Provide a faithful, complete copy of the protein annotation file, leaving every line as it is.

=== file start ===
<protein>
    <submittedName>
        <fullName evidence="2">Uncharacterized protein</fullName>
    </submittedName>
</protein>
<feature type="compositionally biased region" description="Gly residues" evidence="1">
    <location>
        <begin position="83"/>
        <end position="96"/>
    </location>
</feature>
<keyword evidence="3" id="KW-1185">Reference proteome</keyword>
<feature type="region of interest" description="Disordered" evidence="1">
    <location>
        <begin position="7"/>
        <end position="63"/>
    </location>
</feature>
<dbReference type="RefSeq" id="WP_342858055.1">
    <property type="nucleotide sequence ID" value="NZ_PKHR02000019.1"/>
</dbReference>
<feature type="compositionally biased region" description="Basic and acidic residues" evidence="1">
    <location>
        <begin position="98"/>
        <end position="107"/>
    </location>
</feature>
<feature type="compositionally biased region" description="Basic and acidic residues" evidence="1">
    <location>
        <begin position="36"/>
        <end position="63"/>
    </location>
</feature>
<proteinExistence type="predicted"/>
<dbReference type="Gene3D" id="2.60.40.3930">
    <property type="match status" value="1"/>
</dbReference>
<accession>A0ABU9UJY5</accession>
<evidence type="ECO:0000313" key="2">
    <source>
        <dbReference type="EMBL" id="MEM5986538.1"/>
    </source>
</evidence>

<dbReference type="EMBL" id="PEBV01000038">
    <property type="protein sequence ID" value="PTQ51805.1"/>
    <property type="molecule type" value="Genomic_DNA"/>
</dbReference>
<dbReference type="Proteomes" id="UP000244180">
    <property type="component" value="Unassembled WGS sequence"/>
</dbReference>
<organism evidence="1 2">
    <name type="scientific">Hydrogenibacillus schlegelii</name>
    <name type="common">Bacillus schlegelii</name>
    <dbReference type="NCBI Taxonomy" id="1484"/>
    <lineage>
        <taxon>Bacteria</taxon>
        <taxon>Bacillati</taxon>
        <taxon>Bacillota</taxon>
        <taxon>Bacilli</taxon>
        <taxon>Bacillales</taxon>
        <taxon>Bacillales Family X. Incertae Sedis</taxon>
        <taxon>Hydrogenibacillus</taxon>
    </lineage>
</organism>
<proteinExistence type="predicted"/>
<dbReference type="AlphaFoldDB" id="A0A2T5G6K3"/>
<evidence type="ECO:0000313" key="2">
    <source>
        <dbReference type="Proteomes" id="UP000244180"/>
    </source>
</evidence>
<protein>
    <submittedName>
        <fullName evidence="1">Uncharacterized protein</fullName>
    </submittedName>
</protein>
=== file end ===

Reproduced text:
<protein>
    <submittedName>
        <fullName evidence="2">Uncharacterized protein</fullName>
    </submittedName>
</protein>
<feature type="compositionally biased region" description="Gly residues" evidence="1">
    <location>
        <begin position="83"/>
        <end position="96"/>
    </location>
</feature>
<keyword evidence="3" id="KW-1185">Reference proteome</keyword>
<feature type="region of interest" description="Disordered" evidence="1">
    <location>
        <begin position="7"/>
        <end position="63"/>
    </location>
</feature>
<dbReference type="RefSeq" id="WP_342858055.1">
    <property type="nucleotide sequence ID" value="NZ_PKHR02000019.1"/>
</dbReference>
<feature type="compositionally biased region" description="Basic and acidic residues" evidence="1">
    <location>
        <begin position="98"/>
        <end position="107"/>
    </location>
</feature>
<feature type="compositionally biased region" description="Basic and acidic residues" evidence="1">
    <location>
        <begin position="36"/>
        <end position="63"/>
    </location>
</feature>
<proteinExistence type="predicted"/>
<dbReference type="Gene3D" id="2.60.40.3930">
    <property type="match status" value="1"/>
</dbReference>
<accession>A0ABU9UJY5</accession>
<evidence type="ECO:0000313" key="2">
    <source>
        <dbReference type="EMBL" id="MEM5986538.1"/>
    </source>
</evidence>

<dbReference type="EMBL" id="PEBV01000038">
    <property type="protein sequence ID" value="PTQ51805.1"/>
    <property type="molecule type" value="Genomic_DNA"/>
</dbReference>
<dbReference type="Proteomes" id="UP000244180">
    <property type="component" value="Unassembled WGS sequence"/>
</dbReference>
<organism evidence="1 2">
    <name type="scientific">Hydrogenibacillus schlegelii</name>
    <name type="common">Bacillus schlegelii</name>
    <dbReference type="NCBI Taxonomy" id="1484"/>
    <lineage>
        <taxon>Bacteria</taxon>
        <taxon>Bacillati</taxon>
        <taxon>Bacillota</taxon>
        <taxon>Bacilli</taxon>
        <taxon>Bacillales</taxon>
        <taxon>Bacillales Family X. Incertae Sedis</taxon>
        <taxon>Hydrogenibacillus</taxon>
    </lineage>
</organism>
<proteinExistence type="predicted"/>
<dbReference type="AlphaFoldDB" id="A0A2T5G6K3"/>
<evidence type="ECO:0000313" key="2">
    <source>
        <dbReference type="Proteomes" id="UP000244180"/>
    </source>
</evidence>
<protein>
    <submittedName>
        <fullName evidence="1">Uncharacterized protein</fullName>
    </submittedName>
</protein>